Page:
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Rosneft CEO Complains About Losing Market Share To OPEC+ Members

Russia is exporting a smaller share of its oil output, losing market share compared to other OPEC+ members.

That’s according to Rosneft’s chief executive Igor Sechin, who spoke at the St. Petersburg International Economic Forum this weekend, saying some OPEC+ members were exporting up to 90% of their oil output while for Russia, the share was some 50% of the total, Reuters reported.

"That puts our country in a less advantageous position under the current mechanism for assessing the impact and access to key markets," Sechin said.

"In this regard, it seems appropriate to monitor not only production quotas, but also oil export volumes, given the different sizes of domestic markets."

Russia’s oil exports temporarily declined amid the sanction push of Western governments but earlier this year recovered to pre-war levels, with only the destination—and the price—different.

China and India imported record volumes of Russian oil in May, which reduced their imports of oil from other sources such as the Middle East and Africa, Reuters reported earlier this month. In other words, China and India bought less oil from Russia’s OPEC+ partners than they bought from it.

Yet Rosneft’s Sechin seems to want to export even more. Indeed, Rosneft accounts for about 40% of Russia’s total oil production and is its largest single producer.

At the forum, the top Rosneft executive also sounded the alarm on future crude oil supply. "In coming years, humanity will face the problem of production capacities and OPEC countries will no longer be able to meet the growing demand," Sechin said, noting Saudi Arabia’s plans to boost production capacity by 2 million bpd by between 2025 and 2027.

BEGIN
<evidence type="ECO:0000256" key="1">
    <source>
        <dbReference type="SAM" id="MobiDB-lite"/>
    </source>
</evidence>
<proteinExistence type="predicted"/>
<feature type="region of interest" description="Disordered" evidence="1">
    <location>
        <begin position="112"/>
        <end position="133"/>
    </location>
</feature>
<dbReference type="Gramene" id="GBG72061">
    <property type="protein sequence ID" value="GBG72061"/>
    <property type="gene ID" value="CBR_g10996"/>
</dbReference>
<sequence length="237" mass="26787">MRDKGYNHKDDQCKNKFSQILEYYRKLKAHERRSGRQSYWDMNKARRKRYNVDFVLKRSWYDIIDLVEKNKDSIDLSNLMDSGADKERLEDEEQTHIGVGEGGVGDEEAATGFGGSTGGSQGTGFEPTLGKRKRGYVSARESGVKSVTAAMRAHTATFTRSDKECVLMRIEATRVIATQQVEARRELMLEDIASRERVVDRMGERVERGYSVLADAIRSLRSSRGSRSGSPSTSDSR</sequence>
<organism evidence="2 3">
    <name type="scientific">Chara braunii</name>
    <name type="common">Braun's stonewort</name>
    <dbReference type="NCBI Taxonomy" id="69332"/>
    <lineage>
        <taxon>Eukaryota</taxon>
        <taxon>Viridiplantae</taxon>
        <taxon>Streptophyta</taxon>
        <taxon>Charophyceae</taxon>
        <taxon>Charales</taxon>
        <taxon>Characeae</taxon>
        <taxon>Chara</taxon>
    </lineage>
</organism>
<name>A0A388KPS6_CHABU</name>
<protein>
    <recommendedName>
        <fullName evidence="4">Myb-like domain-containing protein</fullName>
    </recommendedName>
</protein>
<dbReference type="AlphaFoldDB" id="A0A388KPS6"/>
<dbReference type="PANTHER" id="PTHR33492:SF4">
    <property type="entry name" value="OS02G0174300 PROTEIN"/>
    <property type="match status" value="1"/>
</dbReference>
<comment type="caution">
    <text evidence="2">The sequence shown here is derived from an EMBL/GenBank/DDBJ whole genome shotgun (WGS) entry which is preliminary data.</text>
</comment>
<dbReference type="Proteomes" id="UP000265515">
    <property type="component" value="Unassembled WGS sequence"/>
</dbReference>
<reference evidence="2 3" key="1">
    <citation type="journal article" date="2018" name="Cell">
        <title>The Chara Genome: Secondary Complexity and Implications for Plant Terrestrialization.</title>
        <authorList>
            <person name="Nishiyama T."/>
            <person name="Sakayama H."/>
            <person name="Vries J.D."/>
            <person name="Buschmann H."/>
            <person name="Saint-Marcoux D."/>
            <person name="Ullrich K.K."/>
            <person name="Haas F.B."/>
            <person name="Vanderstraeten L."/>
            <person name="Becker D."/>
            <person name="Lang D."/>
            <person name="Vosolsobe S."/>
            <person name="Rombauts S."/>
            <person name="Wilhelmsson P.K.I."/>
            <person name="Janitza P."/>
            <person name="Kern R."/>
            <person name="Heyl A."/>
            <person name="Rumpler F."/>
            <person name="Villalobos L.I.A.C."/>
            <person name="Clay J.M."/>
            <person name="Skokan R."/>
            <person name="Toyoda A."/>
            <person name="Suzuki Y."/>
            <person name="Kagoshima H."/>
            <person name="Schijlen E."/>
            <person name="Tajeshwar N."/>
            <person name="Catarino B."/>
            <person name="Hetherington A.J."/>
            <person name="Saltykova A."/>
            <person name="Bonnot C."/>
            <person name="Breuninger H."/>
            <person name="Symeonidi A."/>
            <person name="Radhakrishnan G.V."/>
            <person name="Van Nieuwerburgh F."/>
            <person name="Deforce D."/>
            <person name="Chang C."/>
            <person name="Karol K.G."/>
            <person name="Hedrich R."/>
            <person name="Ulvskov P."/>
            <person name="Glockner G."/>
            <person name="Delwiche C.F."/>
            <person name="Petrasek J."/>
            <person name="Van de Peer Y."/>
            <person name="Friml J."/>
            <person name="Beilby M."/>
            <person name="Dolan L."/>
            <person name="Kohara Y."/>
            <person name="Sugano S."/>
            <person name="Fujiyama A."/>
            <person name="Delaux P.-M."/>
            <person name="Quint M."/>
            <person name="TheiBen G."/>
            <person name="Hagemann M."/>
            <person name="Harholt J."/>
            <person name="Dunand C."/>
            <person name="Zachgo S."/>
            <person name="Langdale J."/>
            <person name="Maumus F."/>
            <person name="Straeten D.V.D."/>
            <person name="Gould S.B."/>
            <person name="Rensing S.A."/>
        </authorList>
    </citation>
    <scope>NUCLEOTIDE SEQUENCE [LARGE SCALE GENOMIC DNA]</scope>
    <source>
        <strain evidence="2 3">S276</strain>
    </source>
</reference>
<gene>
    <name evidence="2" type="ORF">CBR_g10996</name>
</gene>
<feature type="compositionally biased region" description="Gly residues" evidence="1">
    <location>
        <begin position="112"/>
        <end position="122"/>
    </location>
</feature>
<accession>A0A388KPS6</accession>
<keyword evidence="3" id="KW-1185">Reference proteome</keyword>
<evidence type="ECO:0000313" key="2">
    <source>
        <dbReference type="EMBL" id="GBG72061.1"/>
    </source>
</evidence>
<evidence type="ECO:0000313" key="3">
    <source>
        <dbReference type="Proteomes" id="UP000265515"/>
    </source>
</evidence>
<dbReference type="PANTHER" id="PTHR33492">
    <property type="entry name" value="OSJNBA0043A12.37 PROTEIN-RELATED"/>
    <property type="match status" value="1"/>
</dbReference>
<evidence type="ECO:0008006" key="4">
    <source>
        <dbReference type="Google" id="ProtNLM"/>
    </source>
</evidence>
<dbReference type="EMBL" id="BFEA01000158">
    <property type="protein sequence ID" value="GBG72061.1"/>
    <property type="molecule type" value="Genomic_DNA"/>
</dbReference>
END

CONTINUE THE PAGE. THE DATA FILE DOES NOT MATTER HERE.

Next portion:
Saudi Arabia has also warned, repeatedly, that OPEC—and therefore the world—were running out of spare oil production capacity that would jeopardize future supply.

By Irina Slav for Oilprice.com

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  • Mamdouh Salameh on June 19 2023 said:
    Even with hundreds of billions of dollars of investments annually in oil exploration and capacity expansion, the world will still face serious shortages within this very decade.

    The last three barrels of oil will come from three regions: the Gulf region, Venezuela’s Orinoco Belt and Russia’s Arctic. Still, they won’t be able to satisfy global oil demand forcing prices to hit unheard of levels with prices of $200-$300 a barrel considered a bargain.

    The situation will be further exacerbated by the impotency of renewables to help satisfy global electricity demand. Current slogans of energy transition and net-zero emissions will be exposed to be the illusions they are.

    Dr Mamdouh G Salameh
    International Oil Economist
    Global Energy Expert

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